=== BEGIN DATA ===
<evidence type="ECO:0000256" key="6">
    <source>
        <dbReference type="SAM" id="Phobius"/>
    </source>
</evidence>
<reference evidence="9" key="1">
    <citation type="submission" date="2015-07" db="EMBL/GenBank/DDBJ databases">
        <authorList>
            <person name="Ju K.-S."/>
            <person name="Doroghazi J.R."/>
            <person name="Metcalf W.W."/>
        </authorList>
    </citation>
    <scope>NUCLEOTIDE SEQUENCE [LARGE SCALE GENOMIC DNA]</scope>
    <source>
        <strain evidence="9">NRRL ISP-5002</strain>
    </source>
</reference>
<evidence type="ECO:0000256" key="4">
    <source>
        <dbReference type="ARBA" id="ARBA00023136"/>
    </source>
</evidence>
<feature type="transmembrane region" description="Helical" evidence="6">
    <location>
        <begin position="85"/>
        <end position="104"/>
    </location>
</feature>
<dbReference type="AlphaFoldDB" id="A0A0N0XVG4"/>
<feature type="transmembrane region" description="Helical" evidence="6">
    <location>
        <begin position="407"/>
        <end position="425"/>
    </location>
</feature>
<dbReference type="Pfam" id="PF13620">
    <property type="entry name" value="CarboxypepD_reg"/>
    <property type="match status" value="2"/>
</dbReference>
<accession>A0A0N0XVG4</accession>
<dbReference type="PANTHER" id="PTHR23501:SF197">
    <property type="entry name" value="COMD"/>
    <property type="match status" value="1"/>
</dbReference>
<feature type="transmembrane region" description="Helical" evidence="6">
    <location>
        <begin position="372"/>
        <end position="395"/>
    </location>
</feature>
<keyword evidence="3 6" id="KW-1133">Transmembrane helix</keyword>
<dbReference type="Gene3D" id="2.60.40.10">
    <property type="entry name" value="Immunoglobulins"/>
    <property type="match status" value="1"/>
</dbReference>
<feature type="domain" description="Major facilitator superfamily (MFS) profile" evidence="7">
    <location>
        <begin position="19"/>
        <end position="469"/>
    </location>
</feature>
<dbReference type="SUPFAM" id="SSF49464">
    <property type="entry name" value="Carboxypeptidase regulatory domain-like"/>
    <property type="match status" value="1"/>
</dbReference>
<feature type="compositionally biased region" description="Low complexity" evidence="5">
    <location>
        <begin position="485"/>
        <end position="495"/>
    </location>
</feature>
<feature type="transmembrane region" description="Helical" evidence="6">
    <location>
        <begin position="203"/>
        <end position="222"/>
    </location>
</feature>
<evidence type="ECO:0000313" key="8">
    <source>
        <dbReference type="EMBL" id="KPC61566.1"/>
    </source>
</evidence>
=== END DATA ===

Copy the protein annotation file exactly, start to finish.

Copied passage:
<evidence type="ECO:0000256" key="6">
    <source>
        <dbReference type="SAM" id="Phobius"/>
    </source>
</evidence>
<reference evidence="9" key="1">
    <citation type="submission" date="2015-07" db="EMBL/GenBank/DDBJ databases">
        <authorList>
            <person name="Ju K.-S."/>
            <person name="Doroghazi J.R."/>
            <person name="Metcalf W.W."/>
        </authorList>
    </citation>
    <scope>NUCLEOTIDE SEQUENCE [LARGE SCALE GENOMIC DNA]</scope>
    <source>
        <strain evidence="9">NRRL ISP-5002</strain>
    </source>
</reference>
<evidence type="ECO:0000256" key="4">
    <source>
        <dbReference type="ARBA" id="ARBA00023136"/>
    </source>
</evidence>
<feature type="transmembrane region" description="Helical" evidence="6">
    <location>
        <begin position="85"/>
        <end position="104"/>
    </location>
</feature>
<dbReference type="AlphaFoldDB" id="A0A0N0XVG4"/>
<feature type="transmembrane region" description="Helical" evidence="6">
    <location>
        <begin position="407"/>
        <end position="425"/>
    </location>
</feature>
<dbReference type="Pfam" id="PF13620">
    <property type="entry name" value="CarboxypepD_reg"/>
    <property type="match status" value="2"/>
</dbReference>
<accession>A0A0N0XVG4</accession>
<dbReference type="PANTHER" id="PTHR23501:SF197">
    <property type="entry name" value="COMD"/>
    <property type="match status" value="1"/>
</dbReference>
<feature type="transmembrane region" description="Helical" evidence="6">
    <location>
        <begin position="372"/>
        <end position="395"/>
    </location>
</feature>
<keyword evidence="3 6" id="KW-1133">Transmembrane helix</keyword>
<dbReference type="Gene3D" id="2.60.40.10">
    <property type="entry name" value="Immunoglobulins"/>
    <property type="match status" value="1"/>
</dbReference>
<feature type="domain" description="Major facilitator superfamily (MFS) profile" evidence="7">
    <location>
        <begin position="19"/>
        <end position="469"/>
    </location>
</feature>
<dbReference type="SUPFAM" id="SSF49464">
    <property type="entry name" value="Carboxypeptidase regulatory domain-like"/>
    <property type="match status" value="1"/>
</dbReference>
<feature type="compositionally biased region" description="Low complexity" evidence="5">
    <location>
        <begin position="485"/>
        <end position="495"/>
    </location>
</feature>
<feature type="transmembrane region" description="Helical" evidence="6">
    <location>
        <begin position="203"/>
        <end position="222"/>
    </location>
</feature>
<evidence type="ECO:0000313" key="8">
    <source>
        <dbReference type="EMBL" id="KPC61566.1"/>
    </source>
</evidence>